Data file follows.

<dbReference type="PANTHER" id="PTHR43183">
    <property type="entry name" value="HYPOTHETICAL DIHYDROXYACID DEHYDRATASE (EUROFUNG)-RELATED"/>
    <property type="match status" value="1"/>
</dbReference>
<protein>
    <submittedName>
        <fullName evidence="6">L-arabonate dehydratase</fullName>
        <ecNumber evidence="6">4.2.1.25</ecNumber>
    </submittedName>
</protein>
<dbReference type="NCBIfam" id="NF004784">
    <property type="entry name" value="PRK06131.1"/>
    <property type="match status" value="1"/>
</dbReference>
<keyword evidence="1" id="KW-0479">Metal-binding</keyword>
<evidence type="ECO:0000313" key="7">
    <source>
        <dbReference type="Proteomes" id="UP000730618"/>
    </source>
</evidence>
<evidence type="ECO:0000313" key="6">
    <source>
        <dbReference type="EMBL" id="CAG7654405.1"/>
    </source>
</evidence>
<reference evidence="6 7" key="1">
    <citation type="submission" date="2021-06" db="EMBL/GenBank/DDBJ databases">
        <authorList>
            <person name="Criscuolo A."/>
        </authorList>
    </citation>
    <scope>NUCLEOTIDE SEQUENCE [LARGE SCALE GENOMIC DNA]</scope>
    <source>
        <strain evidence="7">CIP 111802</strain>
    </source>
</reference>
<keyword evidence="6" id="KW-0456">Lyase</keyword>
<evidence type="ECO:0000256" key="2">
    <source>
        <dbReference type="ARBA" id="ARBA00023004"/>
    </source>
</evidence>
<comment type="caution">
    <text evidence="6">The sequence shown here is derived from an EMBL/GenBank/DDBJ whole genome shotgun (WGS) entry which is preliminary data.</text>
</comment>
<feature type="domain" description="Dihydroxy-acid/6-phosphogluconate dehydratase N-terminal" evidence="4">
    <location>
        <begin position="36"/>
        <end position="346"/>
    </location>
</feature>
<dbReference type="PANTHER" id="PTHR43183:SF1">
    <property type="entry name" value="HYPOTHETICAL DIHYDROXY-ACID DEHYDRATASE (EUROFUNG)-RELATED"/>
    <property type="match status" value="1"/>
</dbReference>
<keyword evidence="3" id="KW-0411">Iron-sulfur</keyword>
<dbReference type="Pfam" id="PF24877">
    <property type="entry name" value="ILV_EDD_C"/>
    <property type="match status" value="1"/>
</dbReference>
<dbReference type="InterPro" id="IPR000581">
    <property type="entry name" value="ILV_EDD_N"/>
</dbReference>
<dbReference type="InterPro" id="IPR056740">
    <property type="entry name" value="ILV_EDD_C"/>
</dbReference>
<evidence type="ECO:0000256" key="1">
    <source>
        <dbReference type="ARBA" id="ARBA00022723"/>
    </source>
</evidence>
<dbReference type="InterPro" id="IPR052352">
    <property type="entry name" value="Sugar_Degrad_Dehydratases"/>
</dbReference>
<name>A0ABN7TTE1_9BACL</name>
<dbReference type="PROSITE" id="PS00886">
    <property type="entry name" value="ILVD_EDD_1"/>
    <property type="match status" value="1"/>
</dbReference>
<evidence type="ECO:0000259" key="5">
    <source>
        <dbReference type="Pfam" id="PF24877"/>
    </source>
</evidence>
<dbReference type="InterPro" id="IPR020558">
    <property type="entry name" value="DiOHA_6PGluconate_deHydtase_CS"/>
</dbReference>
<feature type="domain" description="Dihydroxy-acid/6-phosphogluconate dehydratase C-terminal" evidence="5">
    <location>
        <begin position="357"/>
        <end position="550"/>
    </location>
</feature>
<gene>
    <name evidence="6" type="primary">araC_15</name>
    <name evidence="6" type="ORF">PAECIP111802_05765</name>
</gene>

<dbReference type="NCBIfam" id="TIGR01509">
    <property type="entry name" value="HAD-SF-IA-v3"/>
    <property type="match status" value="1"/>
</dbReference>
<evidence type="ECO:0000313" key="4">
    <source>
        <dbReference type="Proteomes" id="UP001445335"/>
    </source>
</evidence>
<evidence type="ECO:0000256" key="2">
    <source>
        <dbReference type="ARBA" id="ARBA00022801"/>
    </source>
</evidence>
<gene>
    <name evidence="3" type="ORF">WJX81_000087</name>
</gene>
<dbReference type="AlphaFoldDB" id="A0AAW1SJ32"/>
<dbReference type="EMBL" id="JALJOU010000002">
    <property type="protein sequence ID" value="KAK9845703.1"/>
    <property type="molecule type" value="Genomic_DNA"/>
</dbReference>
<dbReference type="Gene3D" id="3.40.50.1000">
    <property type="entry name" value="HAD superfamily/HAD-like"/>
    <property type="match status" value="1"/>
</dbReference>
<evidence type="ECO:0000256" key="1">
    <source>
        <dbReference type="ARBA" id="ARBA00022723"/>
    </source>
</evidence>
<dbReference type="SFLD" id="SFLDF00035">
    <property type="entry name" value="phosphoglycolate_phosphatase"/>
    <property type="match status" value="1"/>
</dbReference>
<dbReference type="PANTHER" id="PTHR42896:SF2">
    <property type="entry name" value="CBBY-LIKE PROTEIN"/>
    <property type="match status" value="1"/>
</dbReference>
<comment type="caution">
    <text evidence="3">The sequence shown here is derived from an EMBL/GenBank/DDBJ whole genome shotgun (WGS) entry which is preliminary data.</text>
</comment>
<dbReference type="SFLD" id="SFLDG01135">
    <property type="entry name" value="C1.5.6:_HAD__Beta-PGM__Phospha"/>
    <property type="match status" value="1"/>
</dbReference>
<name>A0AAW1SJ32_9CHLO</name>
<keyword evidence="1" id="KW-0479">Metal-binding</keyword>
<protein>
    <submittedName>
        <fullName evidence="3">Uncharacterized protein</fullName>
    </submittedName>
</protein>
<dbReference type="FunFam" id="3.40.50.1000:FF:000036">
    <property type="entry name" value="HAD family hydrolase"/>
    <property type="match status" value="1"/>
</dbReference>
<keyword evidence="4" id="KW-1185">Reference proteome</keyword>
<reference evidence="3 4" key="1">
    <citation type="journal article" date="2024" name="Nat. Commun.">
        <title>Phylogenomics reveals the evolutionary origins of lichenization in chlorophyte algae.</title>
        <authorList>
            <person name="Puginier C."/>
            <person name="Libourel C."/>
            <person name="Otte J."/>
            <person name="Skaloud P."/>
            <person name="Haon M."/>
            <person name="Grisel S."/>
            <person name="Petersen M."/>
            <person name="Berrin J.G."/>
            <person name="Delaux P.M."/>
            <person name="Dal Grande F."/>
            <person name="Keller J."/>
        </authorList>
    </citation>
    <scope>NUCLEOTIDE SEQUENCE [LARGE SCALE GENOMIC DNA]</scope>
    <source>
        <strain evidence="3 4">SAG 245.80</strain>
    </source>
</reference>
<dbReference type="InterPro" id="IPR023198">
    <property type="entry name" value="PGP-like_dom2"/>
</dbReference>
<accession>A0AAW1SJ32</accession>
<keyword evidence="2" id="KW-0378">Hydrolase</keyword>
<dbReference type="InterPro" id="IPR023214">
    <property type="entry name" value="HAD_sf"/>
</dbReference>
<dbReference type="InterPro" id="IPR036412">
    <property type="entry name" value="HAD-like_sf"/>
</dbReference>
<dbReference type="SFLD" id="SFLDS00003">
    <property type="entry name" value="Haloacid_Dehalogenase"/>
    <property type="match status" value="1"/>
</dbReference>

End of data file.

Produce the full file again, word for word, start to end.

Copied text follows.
<dbReference type="PANTHER" id="PTHR43183">
    <property type="entry name" value="HYPOTHETICAL DIHYDROXYACID DEHYDRATASE (EUROFUNG)-RELATED"/>
    <property type="match status" value="1"/>
</dbReference>
<protein>
    <submittedName>
        <fullName evidence="6">L-arabonate dehydratase</fullName>
        <ecNumber evidence="6">4.2.1.25</ecNumber>
    </submittedName>
</protein>
<dbReference type="NCBIfam" id="NF004784">
    <property type="entry name" value="PRK06131.1"/>
    <property type="match status" value="1"/>
</dbReference>
<keyword evidence="1" id="KW-0479">Metal-binding</keyword>
<evidence type="ECO:0000313" key="7">
    <source>
        <dbReference type="Proteomes" id="UP000730618"/>
    </source>
</evidence>
<evidence type="ECO:0000313" key="6">
    <source>
        <dbReference type="EMBL" id="CAG7654405.1"/>
    </source>
</evidence>
<reference evidence="6 7" key="1">
    <citation type="submission" date="2021-06" db="EMBL/GenBank/DDBJ databases">
        <authorList>
            <person name="Criscuolo A."/>
        </authorList>
    </citation>
    <scope>NUCLEOTIDE SEQUENCE [LARGE SCALE GENOMIC DNA]</scope>
    <source>
        <strain evidence="7">CIP 111802</strain>
    </source>
</reference>
<keyword evidence="6" id="KW-0456">Lyase</keyword>
<evidence type="ECO:0000256" key="2">
    <source>
        <dbReference type="ARBA" id="ARBA00023004"/>
    </source>
</evidence>
<comment type="caution">
    <text evidence="6">The sequence shown here is derived from an EMBL/GenBank/DDBJ whole genome shotgun (WGS) entry which is preliminary data.</text>
</comment>
<feature type="domain" description="Dihydroxy-acid/6-phosphogluconate dehydratase N-terminal" evidence="4">
    <location>
        <begin position="36"/>
        <end position="346"/>
    </location>
</feature>
<dbReference type="PANTHER" id="PTHR43183:SF1">
    <property type="entry name" value="HYPOTHETICAL DIHYDROXY-ACID DEHYDRATASE (EUROFUNG)-RELATED"/>
    <property type="match status" value="1"/>
</dbReference>
<keyword evidence="3" id="KW-0411">Iron-sulfur</keyword>
<dbReference type="Pfam" id="PF24877">
    <property type="entry name" value="ILV_EDD_C"/>
    <property type="match status" value="1"/>
</dbReference>
<dbReference type="InterPro" id="IPR000581">
    <property type="entry name" value="ILV_EDD_N"/>
</dbReference>
<dbReference type="InterPro" id="IPR056740">
    <property type="entry name" value="ILV_EDD_C"/>
</dbReference>
<evidence type="ECO:0000256" key="1">
    <source>
        <dbReference type="ARBA" id="ARBA00022723"/>
    </source>
</evidence>
<dbReference type="InterPro" id="IPR052352">
    <property type="entry name" value="Sugar_Degrad_Dehydratases"/>
</dbReference>
<name>A0ABN7TTE1_9BACL</name>
<dbReference type="PROSITE" id="PS00886">
    <property type="entry name" value="ILVD_EDD_1"/>
    <property type="match status" value="1"/>
</dbReference>
<evidence type="ECO:0000259" key="5">
    <source>
        <dbReference type="Pfam" id="PF24877"/>
    </source>
</evidence>
<dbReference type="InterPro" id="IPR020558">
    <property type="entry name" value="DiOHA_6PGluconate_deHydtase_CS"/>
</dbReference>
<feature type="domain" description="Dihydroxy-acid/6-phosphogluconate dehydratase C-terminal" evidence="5">
    <location>
        <begin position="357"/>
        <end position="550"/>
    </location>
</feature>
<gene>
    <name evidence="6" type="primary">araC_15</name>
    <name evidence="6" type="ORF">PAECIP111802_05765</name>
</gene>

<dbReference type="NCBIfam" id="TIGR01509">
    <property type="entry name" value="HAD-SF-IA-v3"/>
    <property type="match status" value="1"/>
</dbReference>
<evidence type="ECO:0000313" key="4">
    <source>
        <dbReference type="Proteomes" id="UP001445335"/>
    </source>
</evidence>
<evidence type="ECO:0000256" key="2">
    <source>
        <dbReference type="ARBA" id="ARBA00022801"/>
    </source>
</evidence>
<gene>
    <name evidence="3" type="ORF">WJX81_000087</name>
</gene>
<dbReference type="AlphaFoldDB" id="A0AAW1SJ32"/>
<dbReference type="EMBL" id="JALJOU010000002">
    <property type="protein sequence ID" value="KAK9845703.1"/>
    <property type="molecule type" value="Genomic_DNA"/>
</dbReference>
<dbReference type="Gene3D" id="3.40.50.1000">
    <property type="entry name" value="HAD superfamily/HAD-like"/>
    <property type="match status" value="1"/>
</dbReference>
<evidence type="ECO:0000256" key="1">
    <source>
        <dbReference type="ARBA" id="ARBA00022723"/>
    </source>
</evidence>
<dbReference type="SFLD" id="SFLDF00035">
    <property type="entry name" value="phosphoglycolate_phosphatase"/>
    <property type="match status" value="1"/>
</dbReference>
<dbReference type="PANTHER" id="PTHR42896:SF2">
    <property type="entry name" value="CBBY-LIKE PROTEIN"/>
    <property type="match status" value="1"/>
</dbReference>
<comment type="caution">
    <text evidence="3">The sequence shown here is derived from an EMBL/GenBank/DDBJ whole genome shotgun (WGS) entry which is preliminary data.</text>
</comment>
<dbReference type="SFLD" id="SFLDG01135">
    <property type="entry name" value="C1.5.6:_HAD__Beta-PGM__Phospha"/>
    <property type="match status" value="1"/>
</dbReference>
<name>A0AAW1SJ32_9CHLO</name>
<keyword evidence="1" id="KW-0479">Metal-binding</keyword>
<protein>
    <submittedName>
        <fullName evidence="3">Uncharacterized protein</fullName>
    </submittedName>
</protein>
<dbReference type="FunFam" id="3.40.50.1000:FF:000036">
    <property type="entry name" value="HAD family hydrolase"/>
    <property type="match status" value="1"/>
</dbReference>
<keyword evidence="4" id="KW-1185">Reference proteome</keyword>
<reference evidence="3 4" key="1">
    <citation type="journal article" date="2024" name="Nat. Commun.">
        <title>Phylogenomics reveals the evolutionary origins of lichenization in chlorophyte algae.</title>
        <authorList>
            <person name="Puginier C."/>
            <person name="Libourel C."/>
            <person name="Otte J."/>
            <person name="Skaloud P."/>
            <person name="Haon M."/>
            <person name="Grisel S."/>
            <person name="Petersen M."/>
            <person name="Berrin J.G."/>
            <person name="Delaux P.M."/>
            <person name="Dal Grande F."/>
            <person name="Keller J."/>
        </authorList>
    </citation>
    <scope>NUCLEOTIDE SEQUENCE [LARGE SCALE GENOMIC DNA]</scope>
    <source>
        <strain evidence="3 4">SAG 245.80</strain>
    </source>
</reference>
<dbReference type="InterPro" id="IPR023198">
    <property type="entry name" value="PGP-like_dom2"/>
</dbReference>
<accession>A0AAW1SJ32</accession>
<keyword evidence="2" id="KW-0378">Hydrolase</keyword>
<dbReference type="InterPro" id="IPR023214">
    <property type="entry name" value="HAD_sf"/>
</dbReference>
<dbReference type="InterPro" id="IPR036412">
    <property type="entry name" value="HAD-like_sf"/>
</dbReference>
<dbReference type="SFLD" id="SFLDS00003">
    <property type="entry name" value="Haloacid_Dehalogenase"/>
    <property type="match status" value="1"/>
</dbReference>